To be honest…with Madison Carroll

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To be honest, the lack of diversity and inclusion is a problem on the campus of William Jewell College. We cannot become complacent with diversity on campus when there is still more to be done.

To begin, let me clarify that I love Jewell. This college provides an excellent education and I honestly believe that the faculty and administration are making efforts to increase diversity on campus.

With the recent efforts to promote inclusion on campus, such as introducing CTI 150 and new diversity and inclusion scholarships, it seems like Jewell is recognizing that changes are necessary to create diversity. However, we cannot let these recent efforts become a security blanket. It would be easy to let these new programs create a sense of security that we have “fixed” our diversity problems.

For those who question if there even is a diversity problem, I want to share some startling statistics. Seventy-eight percent of Jewell students are white, four percent are black or African American, almost four percent are Hispanic/Latino, and less than one percent are Asian.

These statistics are troubling because they show that there is actually very little diversity among students at Jewell. Perhaps even more troubling is the lack of diversity among faculty. Ninety-five percent of Jewell’s faculty are white, one percent are Hispanic/Latino, one percent are Asian, and one percent are black or African American.  

The fact that 95 percent of Jewell’s faculty are a homogenous race demonstrates a complete lack of ethnic diversity among faculty.

Part of the problem with recent diversity and inclusion initiatives is that these changes cannot fix this problem. New classes cannot change the fact that there are few students and faculty of diverse backgrounds.  

The introduction of diversity and inclusion scholarships has the potential to create a more diverse student population. However, the introduction of these scholarships cannot be merely a token to show that Jewell is trying.

Scholarships can help increase diversity, but there must be accountability in classrooms to ensure that the values of diversity and inclusion are upheld, as well.  

If there are increased efforts to make sure that diversity and inclusion are valued within the classroom, then there is an atmosphere where students of diverse backgrounds feel more comfortable.

We cannot expect our campus to become more diverse if we do not practice the values of diversity and inclusion. We can say that we have classes and scholarships to help encourage diversity, but until the atmosphere in classrooms changes, there is not, practically speaking, diversity or inclusion on campus.  

What do I mean by changing classroom atmospheres? This means that professors should not call on students to speak for an entire race. I have witnessed, as many students have, that professors will speak about problems faced by people of color and immediately call on a student of color to speak on the issue. This not only puts that student in an uncomfortable position but assumes a relation between people based solely on skin color.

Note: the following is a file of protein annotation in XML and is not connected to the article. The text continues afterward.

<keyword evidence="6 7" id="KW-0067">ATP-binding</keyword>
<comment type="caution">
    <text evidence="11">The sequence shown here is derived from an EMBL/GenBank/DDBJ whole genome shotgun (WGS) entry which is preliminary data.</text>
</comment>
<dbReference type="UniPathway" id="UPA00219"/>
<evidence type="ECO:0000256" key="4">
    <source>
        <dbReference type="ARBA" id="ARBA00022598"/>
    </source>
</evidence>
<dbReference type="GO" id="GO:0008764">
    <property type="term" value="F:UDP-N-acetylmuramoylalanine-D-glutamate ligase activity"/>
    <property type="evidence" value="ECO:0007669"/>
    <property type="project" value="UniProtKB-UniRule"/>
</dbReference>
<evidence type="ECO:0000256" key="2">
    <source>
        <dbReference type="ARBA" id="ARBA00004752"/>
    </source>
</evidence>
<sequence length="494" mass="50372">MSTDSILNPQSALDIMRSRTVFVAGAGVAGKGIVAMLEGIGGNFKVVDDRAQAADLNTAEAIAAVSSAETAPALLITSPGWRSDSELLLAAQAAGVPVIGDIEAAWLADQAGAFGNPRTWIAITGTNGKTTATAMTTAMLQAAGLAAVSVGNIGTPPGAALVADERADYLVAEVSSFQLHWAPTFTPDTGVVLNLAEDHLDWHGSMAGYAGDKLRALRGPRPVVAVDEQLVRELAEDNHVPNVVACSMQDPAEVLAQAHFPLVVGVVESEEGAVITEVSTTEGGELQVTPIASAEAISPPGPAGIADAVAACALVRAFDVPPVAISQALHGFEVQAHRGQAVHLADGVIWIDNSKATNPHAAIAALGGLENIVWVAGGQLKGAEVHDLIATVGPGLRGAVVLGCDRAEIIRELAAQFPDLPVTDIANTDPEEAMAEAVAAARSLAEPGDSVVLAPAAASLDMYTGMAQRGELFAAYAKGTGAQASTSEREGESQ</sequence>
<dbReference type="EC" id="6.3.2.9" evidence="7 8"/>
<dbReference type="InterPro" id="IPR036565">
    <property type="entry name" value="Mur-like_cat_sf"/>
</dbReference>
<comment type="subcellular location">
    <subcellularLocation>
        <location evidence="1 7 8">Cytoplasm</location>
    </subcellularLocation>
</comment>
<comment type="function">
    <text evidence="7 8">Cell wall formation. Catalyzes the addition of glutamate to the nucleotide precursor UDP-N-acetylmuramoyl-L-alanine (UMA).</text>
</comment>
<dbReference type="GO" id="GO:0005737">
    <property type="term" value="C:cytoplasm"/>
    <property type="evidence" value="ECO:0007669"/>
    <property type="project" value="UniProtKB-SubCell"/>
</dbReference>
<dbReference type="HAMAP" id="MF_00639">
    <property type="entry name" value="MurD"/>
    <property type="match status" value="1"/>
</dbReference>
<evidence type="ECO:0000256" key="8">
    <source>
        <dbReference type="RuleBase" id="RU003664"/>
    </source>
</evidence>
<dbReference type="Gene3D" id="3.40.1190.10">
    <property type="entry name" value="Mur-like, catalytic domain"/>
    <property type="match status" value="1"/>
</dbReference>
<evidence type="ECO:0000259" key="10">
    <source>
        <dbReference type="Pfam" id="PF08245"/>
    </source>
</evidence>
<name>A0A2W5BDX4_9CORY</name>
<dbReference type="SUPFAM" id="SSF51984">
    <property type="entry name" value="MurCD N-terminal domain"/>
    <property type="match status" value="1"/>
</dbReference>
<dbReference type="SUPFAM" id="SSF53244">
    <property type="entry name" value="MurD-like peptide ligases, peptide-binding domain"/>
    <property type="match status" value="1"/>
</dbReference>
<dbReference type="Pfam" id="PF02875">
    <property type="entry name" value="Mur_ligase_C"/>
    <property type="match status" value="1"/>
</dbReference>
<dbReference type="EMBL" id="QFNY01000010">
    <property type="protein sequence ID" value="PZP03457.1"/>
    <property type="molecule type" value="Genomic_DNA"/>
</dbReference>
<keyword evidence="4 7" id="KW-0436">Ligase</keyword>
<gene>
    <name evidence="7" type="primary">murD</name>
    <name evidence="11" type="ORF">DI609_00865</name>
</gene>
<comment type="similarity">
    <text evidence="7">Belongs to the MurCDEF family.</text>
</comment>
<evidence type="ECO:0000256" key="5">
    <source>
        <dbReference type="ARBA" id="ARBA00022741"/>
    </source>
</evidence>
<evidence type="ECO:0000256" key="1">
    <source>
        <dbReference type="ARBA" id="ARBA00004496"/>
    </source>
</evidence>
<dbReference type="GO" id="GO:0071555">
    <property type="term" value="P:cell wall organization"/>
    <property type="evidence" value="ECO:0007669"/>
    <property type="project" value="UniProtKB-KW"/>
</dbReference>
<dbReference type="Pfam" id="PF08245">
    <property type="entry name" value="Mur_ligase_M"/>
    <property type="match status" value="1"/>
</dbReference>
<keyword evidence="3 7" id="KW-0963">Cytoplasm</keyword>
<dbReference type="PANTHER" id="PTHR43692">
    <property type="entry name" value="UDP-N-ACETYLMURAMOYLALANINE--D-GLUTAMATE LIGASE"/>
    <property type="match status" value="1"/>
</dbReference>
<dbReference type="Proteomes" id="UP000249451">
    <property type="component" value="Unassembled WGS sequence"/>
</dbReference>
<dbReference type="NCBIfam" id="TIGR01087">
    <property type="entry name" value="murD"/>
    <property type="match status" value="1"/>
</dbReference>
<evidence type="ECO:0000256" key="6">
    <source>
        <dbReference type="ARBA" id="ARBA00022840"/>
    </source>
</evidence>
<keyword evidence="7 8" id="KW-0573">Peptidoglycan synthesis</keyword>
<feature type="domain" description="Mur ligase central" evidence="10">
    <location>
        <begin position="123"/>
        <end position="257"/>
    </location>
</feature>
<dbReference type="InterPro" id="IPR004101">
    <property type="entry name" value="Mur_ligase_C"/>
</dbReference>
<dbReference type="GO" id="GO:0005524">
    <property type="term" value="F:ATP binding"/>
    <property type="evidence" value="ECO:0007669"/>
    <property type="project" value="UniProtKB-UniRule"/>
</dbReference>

This practice also produces tokenization, creating a classroom where a student of a diverse background becomes the token minority, asked to speak on minority issues and nothing else.   

Another negative classroom atmosphere is one fostering cultural appropriation. Cultural appropriation is defined by the Cambridge Dictionary as “the act of taking or using things from a culture that is not your own, especially without showing that you understand or respect this culture.”

A dangerous problem with cultural appropriation is that often people do not recognize they are doing it or do not view it as a harmful practice. However, it is harmful because it trivializes other cultures and comes from a place of ignorance. Appropriating another’s culture shows disrespect for others and is often done for comedic effect.

Cultural appropriation occurs in classrooms when professors or students dress or act like people from certain cultures without understanding the culture or using the culture in an inappropriate fashion. For those who question if this occurs in classrooms at Jewell, it does.

Appropriation often occurs in a homogeneous classroom because there is less sensitivity for other cultures. When people in a classroom are predominantly of the same culture, there is a greater chance that other cultures will be viewed less important.  

Jewell has made positive strides to promote diversity and inclusion and these efforts are a step in the right direction. However, these efforts cannot and should not create a false sense of security that our diversity problems are solved.

Because there are problems of low ethnic diversity among students and faculty, we need an assessment of whether these new programs are actually changing demographics.

There are changes professors and students can make inside the classroom to produce an atmosphere that is welcoming to all students. These changes will be hard to make, and I do not know the solution to all of these problems. To fix these problems, though, they must first be acknowledged and discussed. To find a solution, we need to create a campus where this is a problem each person recognizes and strives to fix.

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